This is the worst officiating we've seen in the NBA in memory. The league's push and hope for parity is a good idea, and a product of the last collective bargaining agreement, but none of it matters if teams without superstars or outside of major markets have to beat their opponent -- and the referees' bias. 

Scout's take: 0 percent

It's been bad, but it's not an actual problem. They've been pretty bad this year, but what are the fans going to do, boycott? ... Is Daryl Morey going to send some manifesto to the league again? No ... It's not an actual problem.

The Golden State Warriors are in trouble

They haven't won on the road yet, in seven attempts. (And this is a team that went 2-1 in Boston during the NBA Finals.) This season, Golden State's defense is one of the worst in the league, after having the league's best last season. Outside of Stephen Curry, the offense isn't much better. 

Klay Thompson looks like a shell of himself, the young guns meant to step into the void have largely faltered and the ramifications of Draymond Green punching Jordan Poole surely linger.

They have Curry, so they can figure it out. But this is the heaviest lift their all-time great has had to attempt, and if his teammates don't improve soon even he may not be up to the task.

Scout's take: 40 percent

I don't think we've seen enough to say they're in real trouble yet, but what we've seen isn't particularly encouraging. Klay's been bad. His defense is never coming back. And those lineups have always been built on elite defense. Now [Andrew] Wiggins can do some of that. And Klay can't shoot the ball either, but I do expect him to start making more jumpers. Do they have enough around the guys while they're waiting for the young guys to develop? Right now the answer is no. But I'm more convinced the starting five is so good they can withstand some of that and then get to the playoffs where it matters less.

It's time for Philadelphia to move on from Doc Rivers

They have Joel Embiid, fresh off his historic game. They had a resurgent James Harden before his injury. Tyrese Maxey continues to impress. And president of basketball operations Daryl Morey added P.J. Tucker, Danuel House Jr., and Trevelin Queen in the offseason.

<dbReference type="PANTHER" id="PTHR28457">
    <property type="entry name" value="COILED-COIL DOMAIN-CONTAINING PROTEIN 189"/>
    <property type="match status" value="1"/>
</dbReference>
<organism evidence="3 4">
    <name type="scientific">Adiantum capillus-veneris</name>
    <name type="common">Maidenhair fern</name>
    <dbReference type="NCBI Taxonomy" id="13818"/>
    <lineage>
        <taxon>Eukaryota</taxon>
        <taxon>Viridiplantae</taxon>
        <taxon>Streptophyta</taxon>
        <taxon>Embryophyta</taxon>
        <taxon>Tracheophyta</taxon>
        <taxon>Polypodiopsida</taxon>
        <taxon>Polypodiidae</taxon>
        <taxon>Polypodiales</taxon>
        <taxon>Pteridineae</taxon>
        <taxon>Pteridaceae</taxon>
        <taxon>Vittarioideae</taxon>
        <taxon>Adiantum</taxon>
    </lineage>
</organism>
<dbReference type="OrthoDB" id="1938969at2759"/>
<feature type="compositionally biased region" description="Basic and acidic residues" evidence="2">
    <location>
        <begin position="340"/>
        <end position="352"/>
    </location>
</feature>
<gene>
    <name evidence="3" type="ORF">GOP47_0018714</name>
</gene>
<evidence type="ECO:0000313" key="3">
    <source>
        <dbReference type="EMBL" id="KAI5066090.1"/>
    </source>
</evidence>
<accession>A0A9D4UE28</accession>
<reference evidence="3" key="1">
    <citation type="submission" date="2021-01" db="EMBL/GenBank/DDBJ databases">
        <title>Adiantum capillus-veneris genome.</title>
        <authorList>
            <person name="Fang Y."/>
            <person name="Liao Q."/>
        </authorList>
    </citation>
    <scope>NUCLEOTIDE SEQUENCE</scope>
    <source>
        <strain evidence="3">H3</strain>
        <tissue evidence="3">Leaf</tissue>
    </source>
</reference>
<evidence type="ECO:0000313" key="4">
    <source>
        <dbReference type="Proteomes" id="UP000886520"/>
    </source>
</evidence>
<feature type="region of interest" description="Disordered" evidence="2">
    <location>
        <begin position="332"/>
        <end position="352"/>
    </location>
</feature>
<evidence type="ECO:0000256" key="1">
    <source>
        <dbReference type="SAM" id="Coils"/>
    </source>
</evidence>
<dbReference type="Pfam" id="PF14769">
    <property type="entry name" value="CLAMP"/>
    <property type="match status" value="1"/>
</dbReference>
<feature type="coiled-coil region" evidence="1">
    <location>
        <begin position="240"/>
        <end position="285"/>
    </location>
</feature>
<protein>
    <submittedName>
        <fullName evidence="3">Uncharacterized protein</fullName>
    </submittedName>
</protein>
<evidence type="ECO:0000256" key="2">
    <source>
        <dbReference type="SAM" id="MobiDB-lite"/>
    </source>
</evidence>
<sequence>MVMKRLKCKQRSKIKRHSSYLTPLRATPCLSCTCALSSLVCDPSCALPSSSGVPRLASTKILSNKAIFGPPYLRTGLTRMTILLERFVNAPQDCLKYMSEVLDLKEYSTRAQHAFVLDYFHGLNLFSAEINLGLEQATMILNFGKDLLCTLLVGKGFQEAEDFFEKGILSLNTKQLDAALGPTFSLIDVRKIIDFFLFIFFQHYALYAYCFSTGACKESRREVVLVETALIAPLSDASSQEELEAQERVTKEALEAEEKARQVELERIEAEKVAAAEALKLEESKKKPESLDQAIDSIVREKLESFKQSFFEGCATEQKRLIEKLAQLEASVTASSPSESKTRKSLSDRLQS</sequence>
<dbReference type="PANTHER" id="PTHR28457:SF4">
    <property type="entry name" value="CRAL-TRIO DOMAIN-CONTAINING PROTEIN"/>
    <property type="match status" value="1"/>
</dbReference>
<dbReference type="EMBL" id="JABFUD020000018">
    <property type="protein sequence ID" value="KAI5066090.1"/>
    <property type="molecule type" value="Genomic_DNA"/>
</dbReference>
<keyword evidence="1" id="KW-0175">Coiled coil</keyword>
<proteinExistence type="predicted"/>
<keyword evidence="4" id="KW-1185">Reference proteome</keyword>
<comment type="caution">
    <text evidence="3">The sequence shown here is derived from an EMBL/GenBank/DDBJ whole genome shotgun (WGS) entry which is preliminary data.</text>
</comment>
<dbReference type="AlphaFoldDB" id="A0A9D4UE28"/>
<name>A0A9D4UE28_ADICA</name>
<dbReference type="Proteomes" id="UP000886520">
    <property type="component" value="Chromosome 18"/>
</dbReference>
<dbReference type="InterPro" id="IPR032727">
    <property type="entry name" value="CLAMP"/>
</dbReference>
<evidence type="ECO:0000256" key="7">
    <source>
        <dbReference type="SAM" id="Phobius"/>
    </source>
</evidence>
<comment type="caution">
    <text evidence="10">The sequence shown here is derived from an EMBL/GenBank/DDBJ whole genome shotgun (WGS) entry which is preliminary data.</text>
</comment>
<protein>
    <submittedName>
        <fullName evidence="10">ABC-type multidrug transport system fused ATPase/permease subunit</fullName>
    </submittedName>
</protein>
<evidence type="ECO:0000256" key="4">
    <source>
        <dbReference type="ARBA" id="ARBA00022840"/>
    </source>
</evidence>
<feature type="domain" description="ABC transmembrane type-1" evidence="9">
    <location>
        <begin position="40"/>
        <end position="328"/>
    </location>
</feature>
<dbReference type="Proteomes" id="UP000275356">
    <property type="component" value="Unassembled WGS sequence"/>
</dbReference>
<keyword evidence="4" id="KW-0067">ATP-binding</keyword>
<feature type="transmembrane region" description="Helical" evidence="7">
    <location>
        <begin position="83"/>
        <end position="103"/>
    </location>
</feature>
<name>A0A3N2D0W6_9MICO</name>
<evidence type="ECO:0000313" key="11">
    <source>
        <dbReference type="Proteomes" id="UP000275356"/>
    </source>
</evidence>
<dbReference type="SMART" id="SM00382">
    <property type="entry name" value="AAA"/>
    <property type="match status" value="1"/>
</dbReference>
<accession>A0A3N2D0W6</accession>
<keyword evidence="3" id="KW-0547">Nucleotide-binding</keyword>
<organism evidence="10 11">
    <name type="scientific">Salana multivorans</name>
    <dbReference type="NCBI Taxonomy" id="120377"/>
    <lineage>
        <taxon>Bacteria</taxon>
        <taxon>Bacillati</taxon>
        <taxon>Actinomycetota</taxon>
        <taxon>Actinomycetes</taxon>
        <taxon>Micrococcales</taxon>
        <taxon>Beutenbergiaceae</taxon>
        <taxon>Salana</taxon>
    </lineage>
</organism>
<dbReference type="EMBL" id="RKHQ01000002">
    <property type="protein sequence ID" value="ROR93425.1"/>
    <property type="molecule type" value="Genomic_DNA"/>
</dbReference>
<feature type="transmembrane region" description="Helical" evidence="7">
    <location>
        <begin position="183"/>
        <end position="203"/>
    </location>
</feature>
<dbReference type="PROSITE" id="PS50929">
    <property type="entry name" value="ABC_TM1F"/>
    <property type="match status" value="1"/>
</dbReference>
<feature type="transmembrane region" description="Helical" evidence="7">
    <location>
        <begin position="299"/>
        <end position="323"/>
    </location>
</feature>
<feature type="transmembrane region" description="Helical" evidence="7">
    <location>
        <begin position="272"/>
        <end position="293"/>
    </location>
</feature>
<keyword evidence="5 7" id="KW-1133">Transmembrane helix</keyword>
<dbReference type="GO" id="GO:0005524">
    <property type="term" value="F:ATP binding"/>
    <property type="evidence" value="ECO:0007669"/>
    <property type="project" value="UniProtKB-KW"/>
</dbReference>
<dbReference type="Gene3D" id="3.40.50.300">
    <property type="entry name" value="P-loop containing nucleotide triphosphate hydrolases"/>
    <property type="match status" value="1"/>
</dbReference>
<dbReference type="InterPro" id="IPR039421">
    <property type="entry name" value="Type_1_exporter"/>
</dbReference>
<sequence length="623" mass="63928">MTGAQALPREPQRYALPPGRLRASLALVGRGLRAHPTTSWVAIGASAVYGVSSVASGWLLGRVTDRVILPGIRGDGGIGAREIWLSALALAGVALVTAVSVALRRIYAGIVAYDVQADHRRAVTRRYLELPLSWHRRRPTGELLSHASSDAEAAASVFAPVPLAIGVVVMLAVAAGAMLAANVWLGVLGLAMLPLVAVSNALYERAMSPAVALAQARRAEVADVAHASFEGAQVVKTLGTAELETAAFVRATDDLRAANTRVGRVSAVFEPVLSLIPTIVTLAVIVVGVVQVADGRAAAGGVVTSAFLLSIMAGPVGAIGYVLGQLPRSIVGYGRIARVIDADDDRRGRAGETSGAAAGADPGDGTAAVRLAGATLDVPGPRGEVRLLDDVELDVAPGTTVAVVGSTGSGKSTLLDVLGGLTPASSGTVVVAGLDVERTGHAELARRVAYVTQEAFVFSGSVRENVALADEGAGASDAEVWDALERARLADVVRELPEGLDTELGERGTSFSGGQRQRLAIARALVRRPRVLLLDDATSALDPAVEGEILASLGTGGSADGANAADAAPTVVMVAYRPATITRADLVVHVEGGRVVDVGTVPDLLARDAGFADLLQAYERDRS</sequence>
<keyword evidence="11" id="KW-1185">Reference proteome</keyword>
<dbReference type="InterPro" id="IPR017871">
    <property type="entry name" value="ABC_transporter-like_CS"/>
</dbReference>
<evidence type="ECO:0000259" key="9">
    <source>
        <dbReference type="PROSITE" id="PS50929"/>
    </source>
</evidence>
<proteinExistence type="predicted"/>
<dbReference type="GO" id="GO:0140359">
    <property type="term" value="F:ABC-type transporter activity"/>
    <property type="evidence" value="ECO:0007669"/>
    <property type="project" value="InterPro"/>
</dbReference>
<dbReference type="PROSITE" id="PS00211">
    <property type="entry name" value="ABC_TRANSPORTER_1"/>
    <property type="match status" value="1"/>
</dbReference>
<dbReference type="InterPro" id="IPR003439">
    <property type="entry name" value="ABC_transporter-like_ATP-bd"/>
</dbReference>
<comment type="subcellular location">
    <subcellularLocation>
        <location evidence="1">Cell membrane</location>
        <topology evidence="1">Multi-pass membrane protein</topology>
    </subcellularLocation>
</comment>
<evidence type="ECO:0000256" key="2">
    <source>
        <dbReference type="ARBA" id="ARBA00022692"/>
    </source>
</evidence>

Yet the Sixers sit at 7-7 -- and they were 4-5 before Harden got hurt.

Embiid is a generational talent, and Maxey and Harden, when healthy, should form an offensive core capable of helping this team sit atop the Eastern Conference. The pieces are there. The consistency hasn't been.

Relying on Embiid to carry this team isn't a plan, and on too many nights -- especially during the team's last few playoff runs -- the Sixers more closely resemble a team that should be something special as opposed to one that has been special.

Morey didn't hire Rivers, and Rivers, other than one championship in Boston, has been a perennial underachiever. This is the same coach who has failed to succeed in the postseason with past Sixers teams. And, before that, with past Clippers teams. And so on.

Time to move on.

Scout's take: 100 percent

It just doesn't work. It isn't working. It's different now because James Harden is out, but at the beginning of the year it was James Harden ball without peak James Harden. Sometimes voices fail. This happens. And outside of Minnesota they look like the most miserable team in the league. The vibes are not good. And Doc just isn't very good. 

The Hawks will make another deep playoff run

Two years ago, the Atlanta Hawks' run to the Easteron Conference finals seemed to signal an awkward trajectory for Trae Young and his teammates. They dispatched the Knicks, toppled the Sixers and battled the eventual-champion Bucks, and they looked poised for stellar years ahead.

Then came the 2021-22 season -- a disappointing campaign that was marked by inconsistent play and effort, and a regression on defense. 

But the Hawks have rediscovered their groove, their consistency and, at sixth in the league defensive rating, their defense. Dejounte Murray's has been a huge addition, and a team flirting with the top of the Eastern Conference has all the pieces, depth and -- in Young -- starpower to be a legit playoff team.

Scout's take: 30 percent

I rooted for them the year they made the Eastern Conference finals, and watched them very closely, but I don't buy it. Trae is a fantastic offensive player, but there are ways that certain defenses -- especially when teams have time to game plan for him, like in the playoffs -- can make life very difficult for him. He doesn't have the handle or strength of skill around the rim that Steph has, so if you have some of those long wings who can bother him, they're going to have an advantage.